"A Divided Duty"
Context: Desdemona, daughter of a Venetian senator, Brabantio, elopes with a Moor, Othello, a military commander in the service of Venice. Her father, incensed, brings his grievance and Othello before the duke who is sitting late in council. The senator accuses Othello of using charms, potions, magic, and witchcraft in his courtship. Othello denies the charges and sends for his bride. He then relates to the duke, Brabantio, and the council how he courted the lady. He concludes as Desdemona arrives. Brabantio immediately puts her to a test: to choose "in all this noble company where most you owe obedience."
DESDEMONAMy noble father,I do perceive here a divided duty.To you I am bound for life and education;My life and education both do learn meHow to respect you; you are the lord of duty,I am hitherto your daughter. But here's my husband;And so much duty as my mother showedTo you, preferring you before her father,So much I challenge that I may professDue to the Moor my lord.
"A Fellow Almost Damned In A Fair Wife"
Context: In the opening scene of the play–in conversation with Roderigo–Iago berates Othello, his military superior, for failure to promote him to second-in-command. Instead, the lieutenancy has been awarded to Cassio, a young Florentine whom Iago denounces as bookish and inexperienced. In his tirade against this new appointee, Iago makes a remark about Cassio's wife which has frequently puzzled readers of the play. "Damned in a fair wife" reflects, of course, a proverbial attitude that a beautiful wife is a source of trouble for her husband. But Shakespeare does not provide Cassio a wife in the play. Perhaps he had originally intended to do so and failed to delete this line when he decided otherwise; in the Italian work by Geraldio Cinthio which served as Shakespeare's source, the captain is indeed married, though not cuckolded. Or perhaps Iago is making a snide remark about the courtesan Bianca and her unsuccessful matrimonial purusit of the lieutenant. In any case, the immediate context is clear. According to Iago, Cassio has neither the experience nor the manliness for his new position. The following lines set the stage for Iago's open declaration of villainy–that he follow Othello but to serve his turn upon him. His subsequent determination to prod Othello into mad jealousy on circumstantial evidence concerning Desdemona's fidelity forms the main action of the plot.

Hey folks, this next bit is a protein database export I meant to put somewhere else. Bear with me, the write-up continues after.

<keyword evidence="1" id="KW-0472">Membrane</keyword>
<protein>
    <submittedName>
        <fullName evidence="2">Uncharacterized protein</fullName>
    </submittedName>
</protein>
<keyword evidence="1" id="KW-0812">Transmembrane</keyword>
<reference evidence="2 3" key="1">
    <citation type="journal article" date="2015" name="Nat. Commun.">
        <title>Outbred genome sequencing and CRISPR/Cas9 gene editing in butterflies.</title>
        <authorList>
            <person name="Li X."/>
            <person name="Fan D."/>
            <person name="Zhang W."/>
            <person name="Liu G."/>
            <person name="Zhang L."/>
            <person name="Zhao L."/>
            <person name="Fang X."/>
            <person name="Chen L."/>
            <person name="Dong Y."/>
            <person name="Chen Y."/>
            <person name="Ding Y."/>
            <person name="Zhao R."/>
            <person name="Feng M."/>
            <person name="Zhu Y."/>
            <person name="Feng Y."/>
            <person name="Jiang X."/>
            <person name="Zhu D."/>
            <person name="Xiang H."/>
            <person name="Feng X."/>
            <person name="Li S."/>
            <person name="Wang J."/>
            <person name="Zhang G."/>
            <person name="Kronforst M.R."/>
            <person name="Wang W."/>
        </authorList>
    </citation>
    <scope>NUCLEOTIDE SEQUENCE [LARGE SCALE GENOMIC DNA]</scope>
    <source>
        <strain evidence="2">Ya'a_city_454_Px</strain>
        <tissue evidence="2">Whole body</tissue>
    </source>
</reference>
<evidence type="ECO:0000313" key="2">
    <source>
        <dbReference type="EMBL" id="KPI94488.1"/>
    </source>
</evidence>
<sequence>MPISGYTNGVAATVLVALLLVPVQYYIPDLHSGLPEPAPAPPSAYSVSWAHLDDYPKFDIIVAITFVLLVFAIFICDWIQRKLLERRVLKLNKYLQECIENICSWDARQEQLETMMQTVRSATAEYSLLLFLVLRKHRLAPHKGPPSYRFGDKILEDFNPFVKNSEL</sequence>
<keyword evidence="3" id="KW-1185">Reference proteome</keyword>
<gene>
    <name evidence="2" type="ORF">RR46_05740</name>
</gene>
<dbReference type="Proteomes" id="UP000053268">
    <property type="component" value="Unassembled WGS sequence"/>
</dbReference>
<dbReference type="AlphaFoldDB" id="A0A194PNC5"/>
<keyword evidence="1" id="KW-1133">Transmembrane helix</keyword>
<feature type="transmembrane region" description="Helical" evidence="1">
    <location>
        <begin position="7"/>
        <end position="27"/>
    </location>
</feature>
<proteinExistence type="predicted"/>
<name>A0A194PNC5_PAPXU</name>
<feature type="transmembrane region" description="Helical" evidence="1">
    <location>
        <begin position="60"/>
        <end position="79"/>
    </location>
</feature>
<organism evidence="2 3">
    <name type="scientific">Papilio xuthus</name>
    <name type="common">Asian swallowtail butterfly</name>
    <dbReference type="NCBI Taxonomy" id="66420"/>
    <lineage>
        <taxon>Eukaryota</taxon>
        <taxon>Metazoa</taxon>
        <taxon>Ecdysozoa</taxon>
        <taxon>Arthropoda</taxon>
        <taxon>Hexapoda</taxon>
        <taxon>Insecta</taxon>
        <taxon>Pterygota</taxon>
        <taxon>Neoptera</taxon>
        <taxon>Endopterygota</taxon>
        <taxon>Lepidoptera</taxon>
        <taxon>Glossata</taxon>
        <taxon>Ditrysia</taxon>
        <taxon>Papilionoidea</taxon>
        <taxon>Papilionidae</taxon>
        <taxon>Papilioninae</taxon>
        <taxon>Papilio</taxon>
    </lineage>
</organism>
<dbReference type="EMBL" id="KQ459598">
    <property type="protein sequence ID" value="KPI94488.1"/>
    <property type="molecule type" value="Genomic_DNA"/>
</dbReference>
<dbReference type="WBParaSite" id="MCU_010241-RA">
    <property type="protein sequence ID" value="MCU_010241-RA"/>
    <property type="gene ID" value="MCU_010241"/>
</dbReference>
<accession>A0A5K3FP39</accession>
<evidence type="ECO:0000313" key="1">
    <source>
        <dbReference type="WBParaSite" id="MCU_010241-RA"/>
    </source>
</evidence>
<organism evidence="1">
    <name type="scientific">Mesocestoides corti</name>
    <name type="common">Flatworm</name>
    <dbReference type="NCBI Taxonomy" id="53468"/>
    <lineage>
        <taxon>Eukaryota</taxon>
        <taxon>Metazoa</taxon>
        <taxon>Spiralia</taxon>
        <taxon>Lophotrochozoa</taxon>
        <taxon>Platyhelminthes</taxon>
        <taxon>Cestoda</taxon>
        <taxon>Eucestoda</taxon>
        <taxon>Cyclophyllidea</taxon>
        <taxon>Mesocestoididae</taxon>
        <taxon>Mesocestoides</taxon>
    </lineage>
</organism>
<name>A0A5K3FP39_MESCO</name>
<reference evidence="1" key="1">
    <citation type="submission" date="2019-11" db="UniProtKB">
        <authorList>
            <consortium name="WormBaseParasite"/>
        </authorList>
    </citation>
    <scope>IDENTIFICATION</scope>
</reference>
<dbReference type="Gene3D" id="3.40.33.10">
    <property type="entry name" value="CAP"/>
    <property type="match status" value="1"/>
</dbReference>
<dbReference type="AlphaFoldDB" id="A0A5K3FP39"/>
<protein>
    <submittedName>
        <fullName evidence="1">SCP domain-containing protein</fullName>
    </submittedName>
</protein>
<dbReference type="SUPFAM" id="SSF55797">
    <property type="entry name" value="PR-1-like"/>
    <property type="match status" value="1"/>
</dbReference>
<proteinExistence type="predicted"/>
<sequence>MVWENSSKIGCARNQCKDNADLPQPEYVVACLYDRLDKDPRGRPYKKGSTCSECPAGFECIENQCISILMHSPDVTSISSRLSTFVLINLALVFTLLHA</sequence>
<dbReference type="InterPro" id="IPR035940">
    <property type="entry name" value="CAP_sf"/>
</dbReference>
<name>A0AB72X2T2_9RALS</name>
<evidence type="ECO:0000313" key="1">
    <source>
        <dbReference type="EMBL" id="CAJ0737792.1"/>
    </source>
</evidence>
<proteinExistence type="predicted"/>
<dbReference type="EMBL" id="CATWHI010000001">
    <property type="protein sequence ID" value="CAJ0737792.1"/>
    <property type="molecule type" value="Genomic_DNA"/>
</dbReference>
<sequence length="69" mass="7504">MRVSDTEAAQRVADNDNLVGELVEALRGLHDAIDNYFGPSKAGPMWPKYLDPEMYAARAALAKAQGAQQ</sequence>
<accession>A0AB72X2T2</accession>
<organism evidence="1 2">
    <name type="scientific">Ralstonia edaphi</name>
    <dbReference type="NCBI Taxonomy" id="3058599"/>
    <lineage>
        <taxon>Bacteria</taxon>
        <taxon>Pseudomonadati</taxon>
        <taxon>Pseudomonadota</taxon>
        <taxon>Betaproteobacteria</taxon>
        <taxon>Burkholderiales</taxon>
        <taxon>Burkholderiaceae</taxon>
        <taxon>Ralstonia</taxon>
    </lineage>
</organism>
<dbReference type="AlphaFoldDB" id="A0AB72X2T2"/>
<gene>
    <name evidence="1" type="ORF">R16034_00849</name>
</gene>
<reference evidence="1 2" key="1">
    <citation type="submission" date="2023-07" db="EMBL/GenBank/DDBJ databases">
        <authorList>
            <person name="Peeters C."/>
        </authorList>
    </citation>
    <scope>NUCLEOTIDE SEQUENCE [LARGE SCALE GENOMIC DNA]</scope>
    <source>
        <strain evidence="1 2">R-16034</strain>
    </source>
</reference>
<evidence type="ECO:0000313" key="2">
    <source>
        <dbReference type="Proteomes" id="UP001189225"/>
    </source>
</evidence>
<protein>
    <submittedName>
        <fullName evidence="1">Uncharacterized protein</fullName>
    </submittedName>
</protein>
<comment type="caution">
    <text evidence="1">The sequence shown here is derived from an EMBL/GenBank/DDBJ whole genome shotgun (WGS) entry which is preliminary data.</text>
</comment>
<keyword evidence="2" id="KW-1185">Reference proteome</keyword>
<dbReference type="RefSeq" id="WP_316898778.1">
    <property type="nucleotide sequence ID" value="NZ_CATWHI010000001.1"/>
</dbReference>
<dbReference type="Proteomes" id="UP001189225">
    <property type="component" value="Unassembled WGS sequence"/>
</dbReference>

IAGO. . .Forsooth, a great arithmetician,One Michael Cassio, a Florentine,A fellow almost damned in a fair wife,That never set a squadron in the field,Nor the division of a battle knowsMore than a spinster, unless the bookish theoric,Wherein the toged consuls can proposeAs masterly as he. Mere prattle, without practiceIn all his soldiership. But he, sir, had th' election;And I–of whom his eyes had seen the proofAt Rhodes, at Cyprus, and on other groundsChristian and heathen–must be be-leed and calmedBy debitor and creditor. This counter-caster,He, in good time, must his lieutenant be,And I God bless the mark, his Moorship's ancient.
"A Foregone Conclusion"
Context: Othello, a Moor, is the military governor of Cyprus in the service of Venice. He chose Michael Cassio as his lieutenant in preference to Iago, whom he made his ancient (or ensign), a lower ranking officer. As a result, Iago hates Othello, is envious of Cassio, and determines to destroy them both. By means of brilliant machinations, evil dissimulation, and luck, he implants in Othello's mind the thought that Desdemona, his bride, is unfaithful to him with Cassio. While seeming to be solicitous for Othello's sensitivities, in reality he cultivates the seed of jealousy in Othello's mind until the latter is racked with doubt and anguish. The Moor turns on his tormentor and demands proof of his wife's frailty. Iago, resourcefully and falsely, relates how he recently slept in Cassio's room and how Cassio talked and acted about Desdemona in a dream. Othello believes Iago's lies, and his distraction is complete.
OTHELLOO monstrous! Monstrous!IAGONay, this...
(The entire section is 5,361 words.)